WHEELING - Mayor Andy McKenzie on Thursday proposed increasing Wheeling's sales tax by a half-percent while scaling back its business and occupation tax - a move he said should improve the city's business climate and generate $1.4 million annually for infrastructure improvements, upgrades to WesBanco Arena and other downtown investment.
The additional 0.5 percent would bring the total sales tax in Wheeling to 6.5 percent. The tax would not apply to the sale of cars, gasoline or unprepared food.
McKenzie's proposal also would eliminate the B&O tax on manufacturing and reduce it by almost 26 percent on retail businesses, from the current 39 cents per $100 of revenue to 29 cents.
Photo by Scott McCloskey
Greater Wheeling Sports and Entertainment Authority Executive Director Dennis Magruder, right, discusses potential upgrades to WesBanco Arena following a press conference Thursday at the City-County building. Listening are Mayor Andy McKenzie, left, and City Manager Robert Herron.
With higher sales tax rates of 7 percent in Belmont, Jefferson, Monroe and Columbiana counties in Ohio and in Allegheny County in Pennsylvania, McKenzie believes Wheeling's new sales tax rate will not put it at a disadvantage compared to its neighbors. But the B&O tax reduction, he said, will lessen the problem the city faces in attracting and retaining businesses which have to travel only a few miles in either direction to the Buckeye or Keystone states, neither of which impose such a tax.
"The business community is our lifeblood. They are the ones that employ us. They are the ones that create opportunities in our community so we can afford the things that we have," McKenzie said. "We must get out of the way to allow prosperity and economic growth to happen."
Officials project collections from the sales tax will more than make up for the reduction in B&O revenue, to the tune of about $1.4 million in additional revenue per year. The city's proposal calls for half of that to be spent on infrastructure projects such as street paving, stormwater management and sidewalk and bridge repair. The other half would help repay bonds issued for up to $4 million in upgrades to WesBanco Arena and possible expansion of convention facilities at or near the arena, as well as "providing funds for other essential future economic development projects."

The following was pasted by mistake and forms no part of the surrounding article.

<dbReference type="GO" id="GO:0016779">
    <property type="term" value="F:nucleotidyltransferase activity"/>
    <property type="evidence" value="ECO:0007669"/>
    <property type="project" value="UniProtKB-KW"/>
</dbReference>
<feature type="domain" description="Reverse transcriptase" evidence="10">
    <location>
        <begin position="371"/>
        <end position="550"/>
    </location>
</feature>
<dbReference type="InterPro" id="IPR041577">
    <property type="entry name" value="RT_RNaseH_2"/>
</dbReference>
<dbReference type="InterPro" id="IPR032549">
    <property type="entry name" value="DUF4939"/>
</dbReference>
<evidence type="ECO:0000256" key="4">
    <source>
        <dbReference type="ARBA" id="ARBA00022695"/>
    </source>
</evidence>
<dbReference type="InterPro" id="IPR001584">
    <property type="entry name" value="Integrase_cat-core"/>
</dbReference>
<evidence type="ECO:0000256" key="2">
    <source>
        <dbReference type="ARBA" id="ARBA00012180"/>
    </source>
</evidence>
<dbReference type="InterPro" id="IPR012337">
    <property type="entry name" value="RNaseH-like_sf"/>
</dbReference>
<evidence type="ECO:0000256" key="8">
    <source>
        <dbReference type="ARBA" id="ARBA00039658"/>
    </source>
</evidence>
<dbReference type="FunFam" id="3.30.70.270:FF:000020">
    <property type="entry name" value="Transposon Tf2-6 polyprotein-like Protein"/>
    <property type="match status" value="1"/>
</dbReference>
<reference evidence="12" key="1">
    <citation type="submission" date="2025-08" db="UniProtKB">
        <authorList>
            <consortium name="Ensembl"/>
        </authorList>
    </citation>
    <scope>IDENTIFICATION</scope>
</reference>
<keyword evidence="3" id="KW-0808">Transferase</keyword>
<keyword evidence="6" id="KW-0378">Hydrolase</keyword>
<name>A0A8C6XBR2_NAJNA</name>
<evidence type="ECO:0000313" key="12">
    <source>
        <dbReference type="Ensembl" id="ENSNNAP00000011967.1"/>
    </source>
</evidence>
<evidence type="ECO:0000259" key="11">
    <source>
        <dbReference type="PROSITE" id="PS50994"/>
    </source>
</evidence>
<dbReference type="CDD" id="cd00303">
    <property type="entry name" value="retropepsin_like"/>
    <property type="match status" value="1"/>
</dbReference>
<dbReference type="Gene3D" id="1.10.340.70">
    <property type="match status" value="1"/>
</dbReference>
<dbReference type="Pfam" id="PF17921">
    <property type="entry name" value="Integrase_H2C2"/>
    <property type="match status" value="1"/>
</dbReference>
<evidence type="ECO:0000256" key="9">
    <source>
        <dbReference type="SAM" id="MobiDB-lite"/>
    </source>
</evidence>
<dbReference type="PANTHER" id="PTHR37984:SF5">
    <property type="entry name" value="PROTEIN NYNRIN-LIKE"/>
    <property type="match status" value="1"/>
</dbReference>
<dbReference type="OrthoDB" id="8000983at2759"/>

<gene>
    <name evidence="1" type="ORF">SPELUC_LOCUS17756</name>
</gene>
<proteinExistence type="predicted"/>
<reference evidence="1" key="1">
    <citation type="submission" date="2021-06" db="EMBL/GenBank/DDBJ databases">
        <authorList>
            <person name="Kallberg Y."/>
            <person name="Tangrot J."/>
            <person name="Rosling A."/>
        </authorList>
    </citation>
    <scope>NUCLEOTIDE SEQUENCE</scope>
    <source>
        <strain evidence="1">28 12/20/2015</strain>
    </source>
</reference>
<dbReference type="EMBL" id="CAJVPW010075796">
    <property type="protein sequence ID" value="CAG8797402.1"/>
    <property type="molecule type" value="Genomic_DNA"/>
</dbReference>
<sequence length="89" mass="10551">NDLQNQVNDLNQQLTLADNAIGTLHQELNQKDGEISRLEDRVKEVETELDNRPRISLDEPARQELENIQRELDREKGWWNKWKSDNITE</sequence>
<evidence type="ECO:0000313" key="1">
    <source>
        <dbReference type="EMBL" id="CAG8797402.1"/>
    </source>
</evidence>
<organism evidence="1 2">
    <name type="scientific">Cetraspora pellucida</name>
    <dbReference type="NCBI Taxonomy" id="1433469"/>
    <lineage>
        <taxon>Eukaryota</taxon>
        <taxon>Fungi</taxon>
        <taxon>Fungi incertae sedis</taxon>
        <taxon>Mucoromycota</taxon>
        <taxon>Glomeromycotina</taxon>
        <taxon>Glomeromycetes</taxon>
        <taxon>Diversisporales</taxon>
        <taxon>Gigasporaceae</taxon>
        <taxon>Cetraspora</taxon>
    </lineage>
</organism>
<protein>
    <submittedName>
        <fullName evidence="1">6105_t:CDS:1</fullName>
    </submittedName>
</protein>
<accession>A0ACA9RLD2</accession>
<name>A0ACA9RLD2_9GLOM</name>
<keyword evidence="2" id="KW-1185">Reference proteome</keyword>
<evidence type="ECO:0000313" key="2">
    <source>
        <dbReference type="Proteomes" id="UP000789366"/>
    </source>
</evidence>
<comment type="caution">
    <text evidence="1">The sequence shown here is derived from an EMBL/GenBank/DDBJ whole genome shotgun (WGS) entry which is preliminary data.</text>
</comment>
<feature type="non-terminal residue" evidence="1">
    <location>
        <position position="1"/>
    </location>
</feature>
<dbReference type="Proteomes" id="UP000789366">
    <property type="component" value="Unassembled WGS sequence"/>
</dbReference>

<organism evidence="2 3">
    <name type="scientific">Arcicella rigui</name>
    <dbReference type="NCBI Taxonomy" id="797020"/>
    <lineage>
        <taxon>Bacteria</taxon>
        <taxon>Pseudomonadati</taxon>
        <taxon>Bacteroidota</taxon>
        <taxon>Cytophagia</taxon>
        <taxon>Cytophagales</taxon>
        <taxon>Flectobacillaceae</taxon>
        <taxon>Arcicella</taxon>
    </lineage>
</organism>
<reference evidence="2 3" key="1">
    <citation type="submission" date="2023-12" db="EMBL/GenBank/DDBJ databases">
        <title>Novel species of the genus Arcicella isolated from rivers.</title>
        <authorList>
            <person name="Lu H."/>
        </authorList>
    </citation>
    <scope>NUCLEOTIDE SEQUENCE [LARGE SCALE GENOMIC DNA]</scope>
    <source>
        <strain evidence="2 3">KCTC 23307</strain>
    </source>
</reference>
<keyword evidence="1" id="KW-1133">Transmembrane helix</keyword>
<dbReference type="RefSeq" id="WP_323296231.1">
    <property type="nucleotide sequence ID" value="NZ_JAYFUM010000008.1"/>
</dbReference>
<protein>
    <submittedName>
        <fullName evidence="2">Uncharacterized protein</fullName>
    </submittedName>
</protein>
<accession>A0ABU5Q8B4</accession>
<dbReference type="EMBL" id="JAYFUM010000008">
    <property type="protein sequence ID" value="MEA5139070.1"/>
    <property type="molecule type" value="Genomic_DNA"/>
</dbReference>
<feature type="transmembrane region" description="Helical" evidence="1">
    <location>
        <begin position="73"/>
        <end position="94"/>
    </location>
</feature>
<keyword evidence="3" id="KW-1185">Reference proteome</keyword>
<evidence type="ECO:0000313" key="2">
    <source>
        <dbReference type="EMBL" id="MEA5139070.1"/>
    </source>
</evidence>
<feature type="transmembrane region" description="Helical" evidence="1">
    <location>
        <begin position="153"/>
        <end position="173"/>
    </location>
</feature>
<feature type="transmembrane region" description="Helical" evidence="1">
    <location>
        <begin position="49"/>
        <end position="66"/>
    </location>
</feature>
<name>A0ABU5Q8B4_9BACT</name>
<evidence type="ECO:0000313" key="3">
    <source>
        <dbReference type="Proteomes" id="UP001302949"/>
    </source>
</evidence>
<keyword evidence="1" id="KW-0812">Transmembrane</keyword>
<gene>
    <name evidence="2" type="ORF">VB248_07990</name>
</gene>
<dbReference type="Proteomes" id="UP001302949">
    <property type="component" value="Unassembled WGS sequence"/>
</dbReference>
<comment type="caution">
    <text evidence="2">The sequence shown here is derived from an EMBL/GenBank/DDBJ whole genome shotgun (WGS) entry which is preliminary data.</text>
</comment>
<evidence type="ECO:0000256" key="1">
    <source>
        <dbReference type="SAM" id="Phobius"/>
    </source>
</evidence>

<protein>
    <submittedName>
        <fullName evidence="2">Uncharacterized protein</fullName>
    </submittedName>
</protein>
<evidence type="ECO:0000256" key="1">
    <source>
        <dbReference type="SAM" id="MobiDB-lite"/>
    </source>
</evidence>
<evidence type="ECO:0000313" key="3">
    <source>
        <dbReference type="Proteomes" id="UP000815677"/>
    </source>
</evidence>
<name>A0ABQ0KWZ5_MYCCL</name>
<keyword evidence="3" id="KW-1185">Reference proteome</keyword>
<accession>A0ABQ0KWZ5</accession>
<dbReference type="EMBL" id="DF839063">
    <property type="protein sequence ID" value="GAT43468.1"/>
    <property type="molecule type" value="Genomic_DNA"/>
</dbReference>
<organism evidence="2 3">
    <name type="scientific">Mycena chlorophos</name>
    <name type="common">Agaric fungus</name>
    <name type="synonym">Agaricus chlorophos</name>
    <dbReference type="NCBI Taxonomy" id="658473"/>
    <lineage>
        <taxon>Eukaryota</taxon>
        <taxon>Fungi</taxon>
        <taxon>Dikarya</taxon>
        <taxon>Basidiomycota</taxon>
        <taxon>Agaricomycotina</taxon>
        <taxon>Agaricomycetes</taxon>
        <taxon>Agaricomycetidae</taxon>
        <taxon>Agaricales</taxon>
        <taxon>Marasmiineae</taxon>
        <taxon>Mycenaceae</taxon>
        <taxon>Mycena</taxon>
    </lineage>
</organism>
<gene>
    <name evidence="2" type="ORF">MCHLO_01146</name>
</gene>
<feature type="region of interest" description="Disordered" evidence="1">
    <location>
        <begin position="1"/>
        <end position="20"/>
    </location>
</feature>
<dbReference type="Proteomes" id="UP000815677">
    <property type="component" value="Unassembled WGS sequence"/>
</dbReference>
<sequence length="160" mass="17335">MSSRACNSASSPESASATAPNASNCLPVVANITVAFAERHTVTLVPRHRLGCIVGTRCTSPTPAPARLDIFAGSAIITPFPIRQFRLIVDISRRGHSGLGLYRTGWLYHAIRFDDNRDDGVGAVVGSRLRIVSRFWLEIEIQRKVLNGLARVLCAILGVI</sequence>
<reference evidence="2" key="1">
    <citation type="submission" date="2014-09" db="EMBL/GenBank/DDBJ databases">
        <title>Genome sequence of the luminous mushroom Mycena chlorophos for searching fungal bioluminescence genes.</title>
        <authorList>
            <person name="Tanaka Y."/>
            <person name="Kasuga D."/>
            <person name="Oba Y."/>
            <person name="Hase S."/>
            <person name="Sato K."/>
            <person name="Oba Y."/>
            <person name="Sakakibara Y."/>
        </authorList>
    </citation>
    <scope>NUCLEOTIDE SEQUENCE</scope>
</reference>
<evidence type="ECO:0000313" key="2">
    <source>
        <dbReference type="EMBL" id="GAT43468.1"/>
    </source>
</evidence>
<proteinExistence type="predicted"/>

"Immediately those dollars will go back to the taxpayers, and I think that's very important. ... We have immediate and current needs for infrastructure investment," McKenzie said.
McKenzie believes these projects could generate between $10 million and $20 million in private investment, though he did not specify how he arrived at those figures.
Greater Wheeling Sports and Entertainment Authority Executive Director Dennis Magruder said upgrading the 36-year-old arena is essential to continue attracting quality acts. A renovated lobby, repairs to the leaky front of the building, more comfortable seating, digital sound and modern light and video capabilities are just some of the improvements he would like to see in the coming years.
"I think the worst thing about our ... building is when you walk in the front door," he said. "We don't like that. ... I think the proposal today is a good one."
Enacting a sales tax such as the one proposed Thursday is one of the powers granted to Wheeling under the state's "home rule" pilot program, which gives certain municipalities broader governing authority. McKenzie revealed his plan on the same day the state House of Delegates voted 95-3 to extend the home rule program through July 1, 2019.
A unanimous state Senate had previously passed a version of the home rule bill, but now must decide whether to accept the House's version, which includes amendments forbidding cities from enacting firearms legislation, except measures that ban firearms from municipal office buildings, or imposing user fees that would affect anyone living outside city limits.
The House bill also would open home rule to all municipalities in the state, while the Senate version would have put a cap on participation. The current program, set to expire July 1, only includes four cities - Wheeling, Charleston, Huntington and Bridgeport.
The Legislature's regular session ends Saturday. Although McKenzie is confident home rule ultimately will be extended, he believes the city has time to enact its tax plan even if the current program is allowed to expire on July 1. Any measures passed under home rule prior to that date would continue even if the program ends.
City Council plans to hold a special meeting May 14 for a public hearing and first reading of an ordinance sending the city's proposal to the West Virginia Municipal Home Rule Board for approval. A vote on that ordinance would take place May 21.